An electoral theory of the World War II internments

My conservative cousin from New York joins the list of readers who are more than skeptical about claims that the internment of Japanese citizens during World War II can be defended. He writes:
“I find it hard to fathom how FDR’s internment policies could be defended. It is far more likely that Roosevelt pandered to racial hostility as a way to gain votes for the Democrats in the 1942 Congressional elections than to address security concerns. In this regard it is telling that Americans of Japanese descent were only interned in areas where there was significant racial hostility that could be used to further the Democrats electoral goals. Those who resided on the East Coast where there was a minimal Japanese presence were largely left undisturbed. The great S.I. Hayakawa escaped internment because he was on a temporary academic appointment in Boston after Pearl Harbor. Had he returned home to California he would have been detained. Similarly, there were no mass internments in Hawaii which had no Congressional seats.
“Mr. Roosevelt did not detain most members of the pro-Nazi German American Bund nor did he go after those whose ancestors came from the other Axis Powers – Italy, Croatia, Bulgaria, Rumania or Slovakia. Too many potential Democratic voters would be offended. Imagine if they had interned my father-in-law because his parents came from Croatia. The man, a staunch admirer of FDR, won a Bronze Star for his valor in combat against the Japanese in the Aleutians during the winter of 1942.”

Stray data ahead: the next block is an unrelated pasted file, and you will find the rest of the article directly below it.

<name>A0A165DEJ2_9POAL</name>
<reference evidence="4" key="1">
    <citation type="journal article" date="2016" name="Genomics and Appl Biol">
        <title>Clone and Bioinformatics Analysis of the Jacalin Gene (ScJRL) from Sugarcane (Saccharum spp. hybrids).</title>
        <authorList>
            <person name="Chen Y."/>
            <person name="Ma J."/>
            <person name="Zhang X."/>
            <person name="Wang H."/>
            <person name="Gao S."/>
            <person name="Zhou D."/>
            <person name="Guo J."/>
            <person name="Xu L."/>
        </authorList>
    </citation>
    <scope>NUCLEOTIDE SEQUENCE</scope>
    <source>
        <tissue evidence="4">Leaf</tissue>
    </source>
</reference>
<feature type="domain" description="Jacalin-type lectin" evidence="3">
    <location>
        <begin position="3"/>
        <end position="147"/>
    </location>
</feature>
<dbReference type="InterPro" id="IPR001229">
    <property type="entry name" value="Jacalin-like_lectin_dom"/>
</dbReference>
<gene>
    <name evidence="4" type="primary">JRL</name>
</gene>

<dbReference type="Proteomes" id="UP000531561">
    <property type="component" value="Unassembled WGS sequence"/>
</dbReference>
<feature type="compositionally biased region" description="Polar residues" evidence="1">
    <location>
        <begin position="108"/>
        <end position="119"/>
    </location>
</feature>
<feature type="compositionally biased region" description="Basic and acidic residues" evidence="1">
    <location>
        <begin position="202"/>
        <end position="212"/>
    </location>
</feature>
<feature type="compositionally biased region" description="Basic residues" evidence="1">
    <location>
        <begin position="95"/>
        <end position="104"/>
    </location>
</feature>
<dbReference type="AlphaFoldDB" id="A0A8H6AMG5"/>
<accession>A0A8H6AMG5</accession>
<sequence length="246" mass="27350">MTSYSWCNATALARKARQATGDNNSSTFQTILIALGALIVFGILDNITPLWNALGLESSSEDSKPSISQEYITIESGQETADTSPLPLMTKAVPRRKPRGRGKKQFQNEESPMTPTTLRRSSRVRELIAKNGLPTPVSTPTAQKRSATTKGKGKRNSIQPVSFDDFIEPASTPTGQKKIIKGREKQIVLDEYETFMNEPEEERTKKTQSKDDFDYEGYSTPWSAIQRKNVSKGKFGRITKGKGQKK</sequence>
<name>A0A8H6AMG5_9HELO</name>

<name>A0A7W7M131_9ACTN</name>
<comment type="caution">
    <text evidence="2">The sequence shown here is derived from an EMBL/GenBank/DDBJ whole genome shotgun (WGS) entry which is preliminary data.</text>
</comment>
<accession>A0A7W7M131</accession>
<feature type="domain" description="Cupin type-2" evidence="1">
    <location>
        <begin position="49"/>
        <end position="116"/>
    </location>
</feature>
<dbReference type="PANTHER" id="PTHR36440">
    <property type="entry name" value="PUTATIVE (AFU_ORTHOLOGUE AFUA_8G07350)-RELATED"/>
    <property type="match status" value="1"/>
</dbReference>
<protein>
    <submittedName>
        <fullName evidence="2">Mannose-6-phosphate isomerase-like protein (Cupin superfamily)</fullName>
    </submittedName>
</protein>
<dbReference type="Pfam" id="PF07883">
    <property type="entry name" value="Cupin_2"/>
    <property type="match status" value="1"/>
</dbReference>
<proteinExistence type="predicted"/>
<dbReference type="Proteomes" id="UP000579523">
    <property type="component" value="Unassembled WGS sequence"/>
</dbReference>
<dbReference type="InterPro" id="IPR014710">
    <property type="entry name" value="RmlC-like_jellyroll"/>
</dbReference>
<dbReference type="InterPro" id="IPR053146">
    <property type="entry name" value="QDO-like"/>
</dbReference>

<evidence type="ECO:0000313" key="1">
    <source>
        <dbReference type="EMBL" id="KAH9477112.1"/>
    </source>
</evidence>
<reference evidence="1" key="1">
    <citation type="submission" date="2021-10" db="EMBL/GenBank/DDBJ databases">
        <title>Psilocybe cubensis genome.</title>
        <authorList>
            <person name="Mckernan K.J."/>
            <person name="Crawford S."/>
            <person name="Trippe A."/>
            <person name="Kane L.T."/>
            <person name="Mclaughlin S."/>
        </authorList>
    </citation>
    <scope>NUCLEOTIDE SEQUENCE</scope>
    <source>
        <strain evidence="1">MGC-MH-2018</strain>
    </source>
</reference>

BIG TRUNK notes: I have great admiration for Deacon’s conservative cousin from New York and have only begun reading Michelle’s book, but I don’t think those who have commented on the issues raised without reading the book are being fair. Michelle has conducted her own research and written the book in the spirit of open inquiry contravening the ferocious taboos that govern the subject. Michelle notes that these taboos have been misused and exploited by those who seek to impair the security of the United States as well as by those who have negligently done so, such as Secretary Mineta.
In the book Michelle addresses the relevant considerations Deacon and others have raised. She adduces evidence that Roosevelt’s security concerns and related actions were based on decrypted intercepts of Japanese messages that suggested the existence of a Japanese spy network on the West coast. On a related note, Michelle also identifies the local ethnic Japanese spy in Honolulu whose work critically facilitated the Pearl Harbor attack. I hesitate to say more myself without reading further in the book, but it is an important book on an important subject and should not be dismissed solely on the basis of preconceptions.
DEACON agrees: Absolutely, Trunk. My mind is open. As I said yesterday, my preconception is to think that there may well be another side to this story. However, some of the comments I’ve received raise points that strike me as fair and informed. So, without taking a position on their ultimate ability to persuade, I’ve posted them in the interest of advancing the debate.


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